Top tips for delivering upward feedback

Giving your boss feedback, commonly called upward feedback, can be a tricky process to master. However, if offered correctly and thoughtfully, your insight can not only help your boss, but also improve your working relationship. Here are some tips to consider.

The relationship comes first. The ability to give and receive upward feedback is dependent on the relationship and level of trust between you and your boss. Before giving feedback, you need to gauge whether your boss will be open to what you have to say. If you know that your boss is unreceptive to feedback, is likely to react negatively, or if you have a rocky relationship, it’s better not to say anything. However, if your boss is open-minded and you have a good relationship, you owe them the straight talk. As with any feedback, your intentions must be good and your desire to help your boss is paramount.

Ask first. If you’re unsure if your boss is open to candid feedback, ask them. Feedback can result in learning, and everyone should be open to learning, no matter his or her position. Hopefully your boss will say yes, and that will make giving the feedback a little easier. If you get the feeling your manager isn’t wild about receiving upward feedback, look for anonymous ways to share your thoughts, such as a 360-feedback process.

Make your feedback timely. Ideally, you want to give feedback as soon as you can and in an appropriate setting after something has happened. After that, details can get fuzzy. If you can’t get together to talk soon after the situation, write down what happened - in detail - so that when you are able to meet, you can quickly recall events accurately.

Be specific. For feedback to be effective and have an impact, make sure it’s specific. For example, “When you brief me on a project, it would be more helpful to give me the goals and desired outcomes instead of a list of tasks you want me to complete. I can figure those things out on my own,” is better than saying, “I don’t like how you give project briefs.” The second isn’t actionable and doesn’t give your manager insight on how to change or improve.

Choose your delivery method carefully. Although email or instant messenger is tempting, it’s best to talk face to face when giving feedback. It might be awkward and more difficult than just typing up your suggestions and hitting send, but having a real conversation will ensure the message you want to deliver is the one received. Body language often says more than spoken words; if you go into the meeting with a smile and relaxed manner, you can start things off with the right tone. And if you see your manager getting tense, you can adjust your tone and clarify your words so that the conversation stays meaningful. 

When your boss bites back. No matter how thoughtfully you’ve prepared and delivered your feedback, your boss may get upset or be defensive about the feedback you’ve given. If you were asked for the feedback, you should hold your ground and explain that you were doing what was asked of you. Sometimes reframing the feedback can help. Often feedback is more easily received if you frame it in terms of what your boss cares about.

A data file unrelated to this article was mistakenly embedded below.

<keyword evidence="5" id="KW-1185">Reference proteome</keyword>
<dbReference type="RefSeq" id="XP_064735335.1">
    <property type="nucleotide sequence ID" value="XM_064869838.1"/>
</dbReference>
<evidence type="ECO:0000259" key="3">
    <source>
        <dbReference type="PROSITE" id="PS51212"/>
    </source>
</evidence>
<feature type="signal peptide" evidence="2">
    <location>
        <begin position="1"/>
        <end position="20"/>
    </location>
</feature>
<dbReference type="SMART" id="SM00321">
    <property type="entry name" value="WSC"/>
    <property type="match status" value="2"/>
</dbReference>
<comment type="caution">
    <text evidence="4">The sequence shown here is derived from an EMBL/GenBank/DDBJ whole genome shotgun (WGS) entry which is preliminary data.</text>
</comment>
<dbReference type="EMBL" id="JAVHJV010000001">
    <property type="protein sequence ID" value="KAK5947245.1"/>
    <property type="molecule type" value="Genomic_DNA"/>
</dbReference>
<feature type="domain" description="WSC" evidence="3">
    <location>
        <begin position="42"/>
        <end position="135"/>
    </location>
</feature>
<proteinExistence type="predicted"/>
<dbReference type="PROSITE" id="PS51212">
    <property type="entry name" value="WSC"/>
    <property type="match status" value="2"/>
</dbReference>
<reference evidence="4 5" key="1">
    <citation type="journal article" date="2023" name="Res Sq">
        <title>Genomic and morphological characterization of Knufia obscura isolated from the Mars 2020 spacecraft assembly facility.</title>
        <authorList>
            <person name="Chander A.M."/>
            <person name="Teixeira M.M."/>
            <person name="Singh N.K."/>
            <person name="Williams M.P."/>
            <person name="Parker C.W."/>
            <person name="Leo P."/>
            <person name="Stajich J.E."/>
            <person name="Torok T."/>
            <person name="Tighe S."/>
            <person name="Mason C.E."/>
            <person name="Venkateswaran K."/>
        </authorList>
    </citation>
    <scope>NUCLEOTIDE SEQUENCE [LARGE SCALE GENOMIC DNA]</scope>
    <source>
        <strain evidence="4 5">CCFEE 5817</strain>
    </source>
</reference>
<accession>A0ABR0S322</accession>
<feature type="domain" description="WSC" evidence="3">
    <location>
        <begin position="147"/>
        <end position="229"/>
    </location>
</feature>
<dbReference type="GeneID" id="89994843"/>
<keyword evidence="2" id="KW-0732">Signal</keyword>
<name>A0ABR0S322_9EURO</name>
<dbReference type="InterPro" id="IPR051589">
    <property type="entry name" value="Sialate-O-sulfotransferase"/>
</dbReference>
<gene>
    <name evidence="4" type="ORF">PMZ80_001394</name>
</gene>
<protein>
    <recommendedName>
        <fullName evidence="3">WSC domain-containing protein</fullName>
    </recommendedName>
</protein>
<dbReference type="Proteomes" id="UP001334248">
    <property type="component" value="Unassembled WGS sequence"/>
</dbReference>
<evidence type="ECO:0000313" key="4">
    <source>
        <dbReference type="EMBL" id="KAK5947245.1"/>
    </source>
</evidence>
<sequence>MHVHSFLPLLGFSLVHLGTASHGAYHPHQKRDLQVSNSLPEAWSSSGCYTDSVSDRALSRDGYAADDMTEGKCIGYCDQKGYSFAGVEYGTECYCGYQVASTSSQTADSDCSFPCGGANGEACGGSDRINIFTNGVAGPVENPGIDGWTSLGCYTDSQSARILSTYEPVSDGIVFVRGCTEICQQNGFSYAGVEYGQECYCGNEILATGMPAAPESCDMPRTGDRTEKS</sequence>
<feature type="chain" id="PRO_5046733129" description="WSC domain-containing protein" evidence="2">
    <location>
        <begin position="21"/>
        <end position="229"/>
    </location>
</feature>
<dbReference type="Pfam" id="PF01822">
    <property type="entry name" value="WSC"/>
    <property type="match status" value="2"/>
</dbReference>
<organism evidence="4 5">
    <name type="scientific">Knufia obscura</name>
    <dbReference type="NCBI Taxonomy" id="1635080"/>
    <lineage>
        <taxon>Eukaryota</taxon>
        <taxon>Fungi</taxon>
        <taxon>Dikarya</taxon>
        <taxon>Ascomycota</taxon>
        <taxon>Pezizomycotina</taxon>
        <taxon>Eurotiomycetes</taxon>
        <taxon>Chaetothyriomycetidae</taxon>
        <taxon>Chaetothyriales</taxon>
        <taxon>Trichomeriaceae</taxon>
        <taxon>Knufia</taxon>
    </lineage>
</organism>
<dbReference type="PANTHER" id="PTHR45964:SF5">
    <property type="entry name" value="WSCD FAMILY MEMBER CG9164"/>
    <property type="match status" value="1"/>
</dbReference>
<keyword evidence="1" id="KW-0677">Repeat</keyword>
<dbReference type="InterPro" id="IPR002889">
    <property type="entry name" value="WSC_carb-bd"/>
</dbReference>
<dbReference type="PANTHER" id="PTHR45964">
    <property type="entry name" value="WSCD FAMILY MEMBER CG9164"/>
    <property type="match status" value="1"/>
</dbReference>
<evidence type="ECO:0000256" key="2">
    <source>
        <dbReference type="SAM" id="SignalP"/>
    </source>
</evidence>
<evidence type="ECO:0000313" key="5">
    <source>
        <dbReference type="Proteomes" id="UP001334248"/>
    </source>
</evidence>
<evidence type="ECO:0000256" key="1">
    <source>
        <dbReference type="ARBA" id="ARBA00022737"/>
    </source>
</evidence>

When in doubt, hold your tongue. If you’re not sure if your boss wants to hear feedback or if the subject of the feedback is a sensitive one, it’s almost always better to not speak up. There is no reason to risk your working relationship or your job, unless you feel your boss’s behaviour is putting the organisation or your unit in jeopardy. Instead, look for opportunities to give anonymous feedback, such as a 360-degree feedback process.

If you have questions or want to talk further click here to get in touch with us today.

If you want to re-used this article in part or whole, we are happy for you to do that. All we ask is that you reference us either within the article or in the footnotes, with a link that points back to our article.

The benefits of a creative workplace

It’s no secret that organisational leaders in the 21st century need to cope with and respond to increasingly complex organisational issues.

Sometimes, these issues and problems can be solved by applying a standard formula or set of actions: rigorously analysing the circumstances and drivers, applying logic to determine a course of action or following what’s been done before. Other times, particularly when the issue is something the organisation hasn’t faced before, genuine innovation is needed to solve problems and satisfy stakeholders.

In most organisational settings, leaders are expected to be able to think creatively and come up with innovative solutions to work-based problems. And they often do. But fostering and harnessing the creative abilities of a whole team is likely to produce an even richer selection of creative ideas and solutions to work tasks and problems. This is because diverse group members collectively possess knowledge and a variety of perspectives not found in just one person.